The fact that I’ve had a nutrition blog for almost a year and managed to not write about the Keto diet surprises no one more than me. I get asked about it all the time. Does it work? Is the weight loss sustainable and healthy? Is it dangerous?
Keto diet in a nutshell
Your body’s first line source of energy is glucose, which comes from carbohydrates in the diet. However, if no carbohydrates are available, the liver will break down fat into ketones which can be used instead of glucose. Ketones are essentially our body’s back up plan. If you intentionally restrict carbohydrates, usually to less than 20 grams a day, this process takes over. The body is in ketosis when ketone levels are high and being utilized as the primary source of energy. This fat break down often results in significant weight loss.
Now, many people interchange the Keto diet with a “low carb diet”. The difference being in order to be in ketosis, you have to really restrict carbohydrates. It’s very difficult to eat less than 20 grams of carbohydrates a day. As I type I’m snacking on a cheese tray with Triscuit crackers, and the 6 crackers on my plate total 20 carbs. That would be my allotment for the entire day! Many people, when referring to the keto diet, are just talking about a low carb diet. This might mean striving for 50-75 grams of carbohydrates per day. But, this is still quite low in comparison to an average diet of 200-300 grams per day.
I’ve been hesitant to share an opinion on the Keto diet because, to be honest, I’m not entirely sure where I stand. My goal is to always provide evidence-based information (aka knowledge we KNOW to be accurate or most likely true based on the best clinical research available) and stay away from fads and opinions. And the truth is, the research is all over the place on this one.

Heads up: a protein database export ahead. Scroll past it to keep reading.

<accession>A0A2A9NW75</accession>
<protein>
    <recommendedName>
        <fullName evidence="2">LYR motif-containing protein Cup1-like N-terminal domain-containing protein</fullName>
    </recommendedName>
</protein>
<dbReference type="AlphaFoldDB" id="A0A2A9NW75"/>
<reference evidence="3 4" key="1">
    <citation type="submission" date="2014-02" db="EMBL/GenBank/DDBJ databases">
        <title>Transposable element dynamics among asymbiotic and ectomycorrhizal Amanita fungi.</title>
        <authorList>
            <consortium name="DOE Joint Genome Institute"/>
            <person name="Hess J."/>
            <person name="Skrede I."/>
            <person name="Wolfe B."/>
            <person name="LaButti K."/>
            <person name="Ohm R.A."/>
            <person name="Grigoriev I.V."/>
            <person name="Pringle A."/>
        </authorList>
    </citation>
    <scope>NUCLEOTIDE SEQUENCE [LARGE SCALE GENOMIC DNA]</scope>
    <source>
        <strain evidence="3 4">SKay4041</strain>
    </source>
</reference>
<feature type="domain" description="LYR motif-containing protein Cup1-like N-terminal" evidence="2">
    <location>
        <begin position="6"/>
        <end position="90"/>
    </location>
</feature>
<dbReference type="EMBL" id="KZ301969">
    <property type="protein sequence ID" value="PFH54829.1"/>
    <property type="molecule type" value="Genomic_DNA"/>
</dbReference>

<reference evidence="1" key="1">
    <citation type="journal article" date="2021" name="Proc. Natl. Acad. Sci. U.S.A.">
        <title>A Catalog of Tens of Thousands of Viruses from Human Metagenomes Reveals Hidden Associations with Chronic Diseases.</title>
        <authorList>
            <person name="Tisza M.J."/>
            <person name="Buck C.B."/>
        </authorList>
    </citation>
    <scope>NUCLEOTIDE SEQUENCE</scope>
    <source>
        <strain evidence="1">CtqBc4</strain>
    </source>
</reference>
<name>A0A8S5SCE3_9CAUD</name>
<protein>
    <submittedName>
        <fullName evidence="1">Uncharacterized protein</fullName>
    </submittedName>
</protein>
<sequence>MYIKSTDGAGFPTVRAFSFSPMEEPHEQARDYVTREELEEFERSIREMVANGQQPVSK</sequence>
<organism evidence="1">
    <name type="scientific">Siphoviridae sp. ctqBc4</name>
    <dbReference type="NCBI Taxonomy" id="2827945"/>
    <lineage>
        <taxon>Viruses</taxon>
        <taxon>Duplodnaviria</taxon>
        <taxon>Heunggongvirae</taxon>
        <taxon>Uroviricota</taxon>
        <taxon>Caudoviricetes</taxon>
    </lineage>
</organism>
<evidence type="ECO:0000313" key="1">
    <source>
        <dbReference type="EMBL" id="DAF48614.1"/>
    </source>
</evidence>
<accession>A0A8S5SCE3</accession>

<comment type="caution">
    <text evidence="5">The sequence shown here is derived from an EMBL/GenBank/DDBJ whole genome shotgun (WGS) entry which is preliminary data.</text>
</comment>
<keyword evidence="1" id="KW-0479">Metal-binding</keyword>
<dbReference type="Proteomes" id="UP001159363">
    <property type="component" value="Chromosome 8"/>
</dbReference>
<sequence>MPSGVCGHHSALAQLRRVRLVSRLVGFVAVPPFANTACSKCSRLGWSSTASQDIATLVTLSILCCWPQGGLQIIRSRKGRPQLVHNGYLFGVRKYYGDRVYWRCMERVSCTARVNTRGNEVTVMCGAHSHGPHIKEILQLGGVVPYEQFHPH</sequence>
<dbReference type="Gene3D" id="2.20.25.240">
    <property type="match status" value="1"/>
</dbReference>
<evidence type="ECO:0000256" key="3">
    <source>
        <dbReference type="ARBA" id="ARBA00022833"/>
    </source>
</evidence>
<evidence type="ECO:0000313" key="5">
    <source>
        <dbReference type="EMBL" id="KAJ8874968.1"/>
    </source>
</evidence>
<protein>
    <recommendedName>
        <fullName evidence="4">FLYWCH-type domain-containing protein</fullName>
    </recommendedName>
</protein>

If I want to find studies that show health benefits and successful weight loss with the Keto diet, I can find them. If I want to find studies concluding it’s the worst diet on the planet, I can find them. I can find doctors, PhDs, and experts that love it and those who hate it. There’s tons of current research going on right now and I think more answers will come, which is good.
But for now, the only thing I know to do is provide my take on the available information, and let you make your own decision. What I’m sharing really applies to both diets (low carb and keto) because the controversy applies to both. So, let me share what I know.
I know that significant weight loss, especially for those with a lot of weight to lose, is undeniable. I’ve seen countless patients and individuals lose a lot of weight doing this when nothing else has ever worked for them. Most weight loss transformation stories where people have lost >100 pounds has been from following a very low carb diet. So if weight loss is your only goal, it’s probably going to be effective. That doesn’t mean it’s easy to follow, but it is effective.
If it’s effective for weight loss, then two important follow-up questions to ask are 1) Is the weight loss sustainable and, more importantly, 2) Is it causing harm?